Hippocampal: The White Sofa – What We Think
Hippocampal: The White Sofa is an odd game, if you haven’t already guessed by the title. At first glance it looks like an artistic, symbolism filled, outer space exploration game. It’s one of the strangest games that I’ve ever played. While playing the game you’ll ask yourself questions such as: What is that? Where am I? and What is going on? And your guessed answers to those questions are as good as mine.
When I started a new game, a cutscene played and I was dropped into a strange place; everything was grey and black, things were distorted, and there was this odd alien creature everywhere I looked. I was aimlessly floating around this zero gravity environment, soaking in the odd sights and sounds while trying to make sense of it all and trying to figure out what I needed to do.
Find Your Own Path
You later find out what you need to do by exploring. I came across a projection screen inside the environment that displayed pictures of four key items located in the level. I liked that the game didn’t tell me what exactly I needed to do with a text prompt on screen or a directional arrow telling me where to go. This lack of direction was appreciated and worked well alongside the game’s mysterious vibe.
Unfortunately this same objective type is carried over to the other two levels in the game. Find four items and you progress. It felt a little lazy and I wished there were more varied objectives. I often would just run into objects hoping it would trigger something interesting, but nothing does.
Up, Up and Away
Playing as a floating astronaut has it’s perks. You are free to go as high or low as you want in these fairly open, non linear, zero gravity levels. Moving is done by using WASD and the mouse is used to look around. You can’t manually pick up or interact with anything. The items you need to complete a level are acquired automatically when you touch them. Its simple mechanics work just fine and it’s easy to see that most of the development went into the areas you explore. I like that the game incentives exploration and allows the player to decipher what is going on through visual experience, but a most of the time it felt like a mess.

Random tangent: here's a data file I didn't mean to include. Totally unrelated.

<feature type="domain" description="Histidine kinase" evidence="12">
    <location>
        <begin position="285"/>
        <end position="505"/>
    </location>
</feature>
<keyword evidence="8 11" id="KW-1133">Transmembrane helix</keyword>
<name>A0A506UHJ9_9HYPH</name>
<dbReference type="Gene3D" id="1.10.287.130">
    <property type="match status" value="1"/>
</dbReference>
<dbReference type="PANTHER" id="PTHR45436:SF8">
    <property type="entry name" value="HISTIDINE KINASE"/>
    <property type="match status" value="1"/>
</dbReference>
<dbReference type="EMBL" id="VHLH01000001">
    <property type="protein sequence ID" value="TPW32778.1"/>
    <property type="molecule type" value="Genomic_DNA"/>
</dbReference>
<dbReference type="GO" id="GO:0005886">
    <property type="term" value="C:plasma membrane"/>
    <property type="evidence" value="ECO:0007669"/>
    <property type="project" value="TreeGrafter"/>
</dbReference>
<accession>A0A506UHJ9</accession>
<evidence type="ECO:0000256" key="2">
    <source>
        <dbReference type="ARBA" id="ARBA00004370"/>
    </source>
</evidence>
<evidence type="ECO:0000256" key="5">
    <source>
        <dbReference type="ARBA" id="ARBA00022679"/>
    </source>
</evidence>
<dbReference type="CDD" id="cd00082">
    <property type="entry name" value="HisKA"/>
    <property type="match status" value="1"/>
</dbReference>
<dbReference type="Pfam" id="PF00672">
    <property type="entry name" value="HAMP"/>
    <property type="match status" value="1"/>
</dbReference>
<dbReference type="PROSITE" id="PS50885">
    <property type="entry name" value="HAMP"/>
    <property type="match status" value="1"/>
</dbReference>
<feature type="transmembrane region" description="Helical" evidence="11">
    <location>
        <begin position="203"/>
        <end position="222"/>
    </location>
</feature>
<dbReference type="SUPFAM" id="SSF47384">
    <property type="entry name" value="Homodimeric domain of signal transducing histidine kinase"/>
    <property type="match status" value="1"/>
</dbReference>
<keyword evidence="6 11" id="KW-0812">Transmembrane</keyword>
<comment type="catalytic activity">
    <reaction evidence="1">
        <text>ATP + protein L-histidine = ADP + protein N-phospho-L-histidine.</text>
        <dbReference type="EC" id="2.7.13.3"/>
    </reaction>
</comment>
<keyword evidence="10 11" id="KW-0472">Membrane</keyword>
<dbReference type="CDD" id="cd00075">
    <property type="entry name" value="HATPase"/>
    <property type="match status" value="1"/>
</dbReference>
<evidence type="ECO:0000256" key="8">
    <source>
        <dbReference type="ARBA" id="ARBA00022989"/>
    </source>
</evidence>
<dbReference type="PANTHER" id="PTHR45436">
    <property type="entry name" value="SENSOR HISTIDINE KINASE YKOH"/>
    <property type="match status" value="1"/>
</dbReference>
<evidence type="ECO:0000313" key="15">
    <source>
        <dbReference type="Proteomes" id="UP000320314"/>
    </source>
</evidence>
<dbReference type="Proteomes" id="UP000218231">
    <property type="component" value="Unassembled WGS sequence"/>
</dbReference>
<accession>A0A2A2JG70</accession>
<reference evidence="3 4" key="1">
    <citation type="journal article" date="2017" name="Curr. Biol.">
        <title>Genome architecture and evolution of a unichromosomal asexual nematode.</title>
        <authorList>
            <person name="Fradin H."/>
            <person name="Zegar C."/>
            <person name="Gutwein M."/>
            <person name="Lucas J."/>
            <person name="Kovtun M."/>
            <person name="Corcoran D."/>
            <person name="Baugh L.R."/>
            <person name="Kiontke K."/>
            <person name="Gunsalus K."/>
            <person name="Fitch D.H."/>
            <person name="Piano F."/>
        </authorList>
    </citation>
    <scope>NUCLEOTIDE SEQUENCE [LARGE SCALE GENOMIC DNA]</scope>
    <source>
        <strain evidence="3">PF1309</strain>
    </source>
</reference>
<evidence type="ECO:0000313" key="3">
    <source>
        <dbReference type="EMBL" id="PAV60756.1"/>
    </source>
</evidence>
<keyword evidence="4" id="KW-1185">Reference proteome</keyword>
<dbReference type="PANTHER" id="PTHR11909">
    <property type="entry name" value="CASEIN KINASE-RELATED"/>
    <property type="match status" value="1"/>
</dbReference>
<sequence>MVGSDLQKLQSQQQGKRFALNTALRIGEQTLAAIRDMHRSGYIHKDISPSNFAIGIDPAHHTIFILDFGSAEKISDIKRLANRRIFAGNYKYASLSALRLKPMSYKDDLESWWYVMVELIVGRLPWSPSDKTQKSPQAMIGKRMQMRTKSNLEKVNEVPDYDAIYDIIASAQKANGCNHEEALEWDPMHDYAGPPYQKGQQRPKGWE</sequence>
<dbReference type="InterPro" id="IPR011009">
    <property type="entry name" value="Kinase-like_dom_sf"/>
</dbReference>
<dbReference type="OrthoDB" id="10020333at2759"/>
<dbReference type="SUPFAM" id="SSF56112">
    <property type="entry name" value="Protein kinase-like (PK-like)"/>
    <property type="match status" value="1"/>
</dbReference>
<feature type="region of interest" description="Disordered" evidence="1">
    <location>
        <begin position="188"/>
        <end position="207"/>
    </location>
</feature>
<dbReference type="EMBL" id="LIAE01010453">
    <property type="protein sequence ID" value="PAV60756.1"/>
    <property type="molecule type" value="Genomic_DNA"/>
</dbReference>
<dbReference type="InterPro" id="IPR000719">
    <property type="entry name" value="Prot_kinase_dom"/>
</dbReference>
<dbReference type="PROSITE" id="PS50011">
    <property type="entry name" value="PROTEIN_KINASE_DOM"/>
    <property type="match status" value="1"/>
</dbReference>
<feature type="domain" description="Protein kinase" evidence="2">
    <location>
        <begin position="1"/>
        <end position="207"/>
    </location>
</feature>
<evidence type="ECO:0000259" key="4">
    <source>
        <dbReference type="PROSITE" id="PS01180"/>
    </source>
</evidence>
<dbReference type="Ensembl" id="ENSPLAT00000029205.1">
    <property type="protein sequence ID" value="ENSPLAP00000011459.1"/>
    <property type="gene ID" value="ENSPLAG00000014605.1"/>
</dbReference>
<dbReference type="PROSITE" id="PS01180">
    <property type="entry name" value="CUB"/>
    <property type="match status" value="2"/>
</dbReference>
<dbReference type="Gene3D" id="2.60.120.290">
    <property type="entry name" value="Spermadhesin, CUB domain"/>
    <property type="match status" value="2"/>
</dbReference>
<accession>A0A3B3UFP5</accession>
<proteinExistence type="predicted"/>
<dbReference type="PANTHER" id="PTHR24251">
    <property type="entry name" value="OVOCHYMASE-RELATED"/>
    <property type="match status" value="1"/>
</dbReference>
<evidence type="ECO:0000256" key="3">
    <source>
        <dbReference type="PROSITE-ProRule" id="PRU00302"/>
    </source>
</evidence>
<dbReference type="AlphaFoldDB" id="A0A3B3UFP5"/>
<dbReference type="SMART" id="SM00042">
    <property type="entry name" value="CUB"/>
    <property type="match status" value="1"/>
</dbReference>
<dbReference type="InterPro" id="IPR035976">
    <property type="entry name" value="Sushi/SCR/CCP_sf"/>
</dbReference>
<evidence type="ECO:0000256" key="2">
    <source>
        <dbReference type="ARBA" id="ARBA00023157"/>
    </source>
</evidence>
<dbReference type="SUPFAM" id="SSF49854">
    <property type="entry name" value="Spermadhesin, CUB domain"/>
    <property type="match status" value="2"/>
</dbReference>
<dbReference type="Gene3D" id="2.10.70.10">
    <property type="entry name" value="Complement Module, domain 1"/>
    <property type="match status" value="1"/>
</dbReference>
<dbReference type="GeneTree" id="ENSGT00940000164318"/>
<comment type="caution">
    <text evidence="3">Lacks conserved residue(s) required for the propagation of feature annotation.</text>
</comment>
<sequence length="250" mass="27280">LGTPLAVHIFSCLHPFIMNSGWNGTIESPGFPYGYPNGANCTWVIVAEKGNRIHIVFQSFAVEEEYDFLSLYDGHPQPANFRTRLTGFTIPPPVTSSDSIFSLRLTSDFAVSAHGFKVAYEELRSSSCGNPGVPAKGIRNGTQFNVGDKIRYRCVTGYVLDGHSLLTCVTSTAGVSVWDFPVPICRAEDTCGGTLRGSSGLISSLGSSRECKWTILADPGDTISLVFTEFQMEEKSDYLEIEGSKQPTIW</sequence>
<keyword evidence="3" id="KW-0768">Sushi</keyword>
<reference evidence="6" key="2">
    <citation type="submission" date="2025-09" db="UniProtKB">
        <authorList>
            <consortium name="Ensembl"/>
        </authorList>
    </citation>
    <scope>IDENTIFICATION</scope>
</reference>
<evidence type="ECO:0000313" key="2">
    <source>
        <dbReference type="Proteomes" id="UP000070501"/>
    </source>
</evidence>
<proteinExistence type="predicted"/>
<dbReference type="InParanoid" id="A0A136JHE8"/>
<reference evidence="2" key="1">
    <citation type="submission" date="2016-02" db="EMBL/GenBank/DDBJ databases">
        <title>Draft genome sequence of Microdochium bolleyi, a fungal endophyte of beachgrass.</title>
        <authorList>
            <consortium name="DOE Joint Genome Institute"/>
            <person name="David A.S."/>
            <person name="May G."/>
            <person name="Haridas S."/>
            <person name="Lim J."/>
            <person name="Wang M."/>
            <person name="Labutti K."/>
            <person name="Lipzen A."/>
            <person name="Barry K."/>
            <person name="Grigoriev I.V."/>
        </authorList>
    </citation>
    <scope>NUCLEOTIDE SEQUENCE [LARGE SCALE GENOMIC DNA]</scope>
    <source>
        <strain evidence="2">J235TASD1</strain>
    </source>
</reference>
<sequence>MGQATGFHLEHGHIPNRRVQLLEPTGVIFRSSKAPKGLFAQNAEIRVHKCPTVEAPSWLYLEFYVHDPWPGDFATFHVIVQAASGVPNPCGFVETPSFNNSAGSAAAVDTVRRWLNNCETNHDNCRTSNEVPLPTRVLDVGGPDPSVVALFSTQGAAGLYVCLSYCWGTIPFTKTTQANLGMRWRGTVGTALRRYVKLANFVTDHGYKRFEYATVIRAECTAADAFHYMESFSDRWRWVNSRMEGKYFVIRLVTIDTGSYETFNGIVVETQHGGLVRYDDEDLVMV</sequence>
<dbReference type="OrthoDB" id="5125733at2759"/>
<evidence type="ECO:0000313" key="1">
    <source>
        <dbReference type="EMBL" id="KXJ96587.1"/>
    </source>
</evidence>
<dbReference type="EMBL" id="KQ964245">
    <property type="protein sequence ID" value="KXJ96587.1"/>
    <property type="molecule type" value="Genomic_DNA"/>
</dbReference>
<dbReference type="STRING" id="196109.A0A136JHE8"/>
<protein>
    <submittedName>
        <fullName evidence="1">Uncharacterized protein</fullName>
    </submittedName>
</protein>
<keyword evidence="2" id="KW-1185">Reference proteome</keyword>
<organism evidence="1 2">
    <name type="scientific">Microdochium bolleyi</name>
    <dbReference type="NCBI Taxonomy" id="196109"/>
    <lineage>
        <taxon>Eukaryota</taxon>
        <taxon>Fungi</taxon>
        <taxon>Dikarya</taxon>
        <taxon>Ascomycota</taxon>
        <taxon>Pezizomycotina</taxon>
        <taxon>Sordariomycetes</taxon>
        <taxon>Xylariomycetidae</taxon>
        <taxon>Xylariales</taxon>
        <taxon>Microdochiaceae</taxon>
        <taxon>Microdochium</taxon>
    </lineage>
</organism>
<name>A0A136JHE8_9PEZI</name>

A coherent story is non existent. In the main menu the game says: “You are an astronaut (M.kurt.C) taking some time off in orbit, enjoying your holidays, when suddenly from out of nowhere monsters crash into you and send you back to earth…” None of this is conveyed clearly via cutscenes or while playing the game. The game states that the aliens “…send you back to Earth” but the environments you explore look nothing like Earth. Every time a cutscene plays, whether the main protagonists is in it or not, it just piles on more confusion. I appreciate ambiguity in all types of entertainment mediums but this is just way too ambiguous. Everything ends up feeling haphazardly put together.
50 Shades of David Lynch
The areas you explore are dark, eerie and bizarre. Visually, the game feels like something out of David Lynch’s mind. You’ll see a lot of a certain type of alien creature that has tentacle arms, other astronauts and weird looking seahorses. Some areas will give off a sense of dread, the same feeling I felt while playing Dead Space, but this is only temporary as the tension never lasts longer than a minute. Even with the odd imagery and dread filled areas, the levels you explore aren’t compelling at all. Levels mostly consist of a dark and gray color palette with a little some bright colors sprinkled here and there. The game would have been a lot more enjoyable if the levels were interesting or fun to explore.
The game leaves a lot of room for interpretation, and everyone will have a different interpretation of the imagery in the game. The developers describe this game as satirical, and that it mocks everything in the game including other things like pop culture. To me, it feels like it’s trying to say something about movies or games that try to be artistic and vague. The game felt like it was mocking those things by being vague itself while not really having any other underlying message behind it. I saw nods to Silent Hill, 2001: A Space Odyssey, and to a couple of other things. I’m sure there are plenty more nods I missed, but the nods don’t make the levels more compelling or add anything to make for a better experience. It comes off as lazy and added just for the sake of being there.
Minimal Brain Activity
Hippocampal: The White Sofa had some potential. It could have truly been an interesting exploration of the odd. It offers a lot of room for interpretation, which is nice and a welcome change from standard fare, but its execution leaves a lot to be desired. Instead it feels like an uninspired proof of concept that needed a clearer vision. It’s not as fun or compelling as it needed to be to create an experience worthy of your time.
Get Hippocampal: The White Sofa on Desura